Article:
Anyone care to take a crack at what genus/species this might be. It could be really common, but I have never seen it before.
 
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dw1305

Well-Known Member
5 Year Member
Hi all,
Anyone care to take a crack at what genus/species this might be.
Looking at the branching I think you are right and the algae may be a Cladophora species. The easiest way to tell would be by touch, Cladophora is quite tough and "gritty" <http://www.micrographia.com/specbiol/alg/filamen/fila0200.htm>.
A few photos of the possible Taxiphyllum barbieri in my tanks. Not sure if this helps with ID without a microphotograph of the microphyll cells.
Certainly looks like a Taxiphyllum species. You can tell if it is a Taxiphyllum sp., rather than a Vesicularia sp., by touch again, Taxiphyllums are really soft to touch, but Vesicularia spp. are much wirier.

cheers Darrel
 

Ekona

Active Member
5 Year Member
Thanks, Darrel, and yes, I agree, a Cladophora species. I am familiar with a common Cladophora that grows in waterways around where I live - but that kind grows in large clumps (at times up to, say, 1 foot or more) and grows filaments much, much longer compared to the form pictured above. I've observed the smaller growing form in the mentioned dealer's tanks for years and it never forms any clumps larger than the 2.5-3.0cm clumps as above. Also I would not consider it the grey-black "beard algae" that is frequently seen attached to objects/plants in aquaria. As I say, I've never seen this "ragged mario ball" form anywhere before, although it may be common in other's aquaria etc. I felt it and it feels slightly "gritty", but not nearly as gritty at the long-filamented, large clumping Cladophora I've frequently encountered in the field around here. I've tried large clumping form in aquaria yeas ago, but it easily breaks up and free-floats around - not an appealing situation for an aquarium IMO. The smaller form appears to maintain itself in small clumps (similar to Marimo balls) and that is what I like about it. An interesting species.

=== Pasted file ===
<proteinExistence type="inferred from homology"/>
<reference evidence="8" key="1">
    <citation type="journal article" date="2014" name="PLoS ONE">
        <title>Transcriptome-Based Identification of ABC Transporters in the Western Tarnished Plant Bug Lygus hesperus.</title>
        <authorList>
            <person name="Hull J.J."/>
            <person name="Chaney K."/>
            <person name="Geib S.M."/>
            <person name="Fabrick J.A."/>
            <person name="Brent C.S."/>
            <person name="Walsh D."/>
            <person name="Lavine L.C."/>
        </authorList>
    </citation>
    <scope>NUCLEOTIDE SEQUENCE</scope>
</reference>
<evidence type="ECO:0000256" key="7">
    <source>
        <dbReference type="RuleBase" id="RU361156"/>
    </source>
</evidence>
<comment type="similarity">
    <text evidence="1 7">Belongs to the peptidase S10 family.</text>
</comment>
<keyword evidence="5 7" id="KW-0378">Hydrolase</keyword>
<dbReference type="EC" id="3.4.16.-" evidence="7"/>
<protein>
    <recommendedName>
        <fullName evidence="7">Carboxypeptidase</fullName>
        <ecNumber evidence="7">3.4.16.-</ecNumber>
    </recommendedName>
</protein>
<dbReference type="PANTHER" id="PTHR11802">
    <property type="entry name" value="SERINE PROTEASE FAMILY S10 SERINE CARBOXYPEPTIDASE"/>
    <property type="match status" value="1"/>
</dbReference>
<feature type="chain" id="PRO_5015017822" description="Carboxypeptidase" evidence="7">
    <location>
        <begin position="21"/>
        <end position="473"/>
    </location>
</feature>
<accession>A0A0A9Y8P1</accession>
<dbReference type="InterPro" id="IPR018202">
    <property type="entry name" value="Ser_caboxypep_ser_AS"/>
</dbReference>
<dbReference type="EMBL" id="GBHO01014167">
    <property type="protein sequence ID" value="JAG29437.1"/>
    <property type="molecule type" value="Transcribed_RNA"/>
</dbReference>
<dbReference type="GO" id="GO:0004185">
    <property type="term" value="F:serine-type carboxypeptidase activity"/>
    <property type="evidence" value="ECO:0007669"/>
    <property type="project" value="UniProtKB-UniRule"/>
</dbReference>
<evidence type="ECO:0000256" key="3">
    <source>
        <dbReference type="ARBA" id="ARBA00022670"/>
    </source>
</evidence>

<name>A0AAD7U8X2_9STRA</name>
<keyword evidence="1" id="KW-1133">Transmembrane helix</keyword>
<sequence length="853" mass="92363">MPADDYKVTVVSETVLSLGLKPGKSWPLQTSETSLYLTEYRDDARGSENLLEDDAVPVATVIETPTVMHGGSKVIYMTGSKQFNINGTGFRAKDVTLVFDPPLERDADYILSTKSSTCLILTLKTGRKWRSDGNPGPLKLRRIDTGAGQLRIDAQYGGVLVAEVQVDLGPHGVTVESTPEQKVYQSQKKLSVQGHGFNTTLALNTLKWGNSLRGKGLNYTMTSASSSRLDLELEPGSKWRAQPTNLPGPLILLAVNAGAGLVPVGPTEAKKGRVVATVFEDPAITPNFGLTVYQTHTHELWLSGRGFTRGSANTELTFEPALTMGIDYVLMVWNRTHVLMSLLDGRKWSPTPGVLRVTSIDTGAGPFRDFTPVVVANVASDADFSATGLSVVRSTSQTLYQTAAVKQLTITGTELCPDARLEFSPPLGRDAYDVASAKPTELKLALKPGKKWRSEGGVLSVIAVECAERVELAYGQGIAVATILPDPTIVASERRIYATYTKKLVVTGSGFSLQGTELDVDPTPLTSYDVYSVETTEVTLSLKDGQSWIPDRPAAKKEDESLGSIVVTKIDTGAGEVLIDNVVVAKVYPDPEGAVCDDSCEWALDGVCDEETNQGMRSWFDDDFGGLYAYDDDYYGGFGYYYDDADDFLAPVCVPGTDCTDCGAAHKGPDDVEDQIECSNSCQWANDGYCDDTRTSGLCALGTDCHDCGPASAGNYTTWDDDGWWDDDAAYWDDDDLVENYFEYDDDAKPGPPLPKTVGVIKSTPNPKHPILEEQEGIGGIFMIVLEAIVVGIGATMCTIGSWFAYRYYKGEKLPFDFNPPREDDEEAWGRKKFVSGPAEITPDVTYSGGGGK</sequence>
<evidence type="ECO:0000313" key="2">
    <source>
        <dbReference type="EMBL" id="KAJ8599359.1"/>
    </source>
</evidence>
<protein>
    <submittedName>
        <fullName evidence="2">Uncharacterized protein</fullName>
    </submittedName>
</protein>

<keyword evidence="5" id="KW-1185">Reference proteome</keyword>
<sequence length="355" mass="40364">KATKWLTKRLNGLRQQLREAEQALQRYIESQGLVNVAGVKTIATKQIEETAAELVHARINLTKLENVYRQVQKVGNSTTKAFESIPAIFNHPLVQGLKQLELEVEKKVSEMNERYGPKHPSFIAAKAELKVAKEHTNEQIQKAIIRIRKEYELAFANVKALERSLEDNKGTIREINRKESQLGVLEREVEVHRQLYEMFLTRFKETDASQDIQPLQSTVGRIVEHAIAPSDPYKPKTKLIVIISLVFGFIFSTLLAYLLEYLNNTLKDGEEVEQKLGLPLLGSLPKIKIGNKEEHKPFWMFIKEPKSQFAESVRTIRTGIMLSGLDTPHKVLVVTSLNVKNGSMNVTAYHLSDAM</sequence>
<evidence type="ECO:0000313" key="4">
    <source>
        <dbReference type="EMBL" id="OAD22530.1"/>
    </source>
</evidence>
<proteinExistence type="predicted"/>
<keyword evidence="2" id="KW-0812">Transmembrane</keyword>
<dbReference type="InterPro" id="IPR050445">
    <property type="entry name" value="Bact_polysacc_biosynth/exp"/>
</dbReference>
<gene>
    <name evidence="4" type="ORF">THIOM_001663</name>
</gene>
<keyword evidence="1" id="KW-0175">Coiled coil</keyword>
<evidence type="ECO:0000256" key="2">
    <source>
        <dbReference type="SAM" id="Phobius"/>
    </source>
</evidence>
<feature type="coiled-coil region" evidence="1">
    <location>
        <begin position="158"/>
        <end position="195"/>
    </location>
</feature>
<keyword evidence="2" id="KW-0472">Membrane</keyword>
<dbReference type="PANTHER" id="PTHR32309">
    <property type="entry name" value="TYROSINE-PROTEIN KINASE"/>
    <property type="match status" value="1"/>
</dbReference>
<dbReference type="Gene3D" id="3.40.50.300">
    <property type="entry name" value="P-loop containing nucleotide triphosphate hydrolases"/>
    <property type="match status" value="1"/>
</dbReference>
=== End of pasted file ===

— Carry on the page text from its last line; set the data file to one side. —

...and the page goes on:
I felt the "Java Moss" in my tanks and if feels rather wiry, but that is subjective and I'm not sure if I could locate actual Vesicularia to compare it to - but I will be on the look out for Vesicularia ssp. to try a comparison.

Thanks, again,
Dave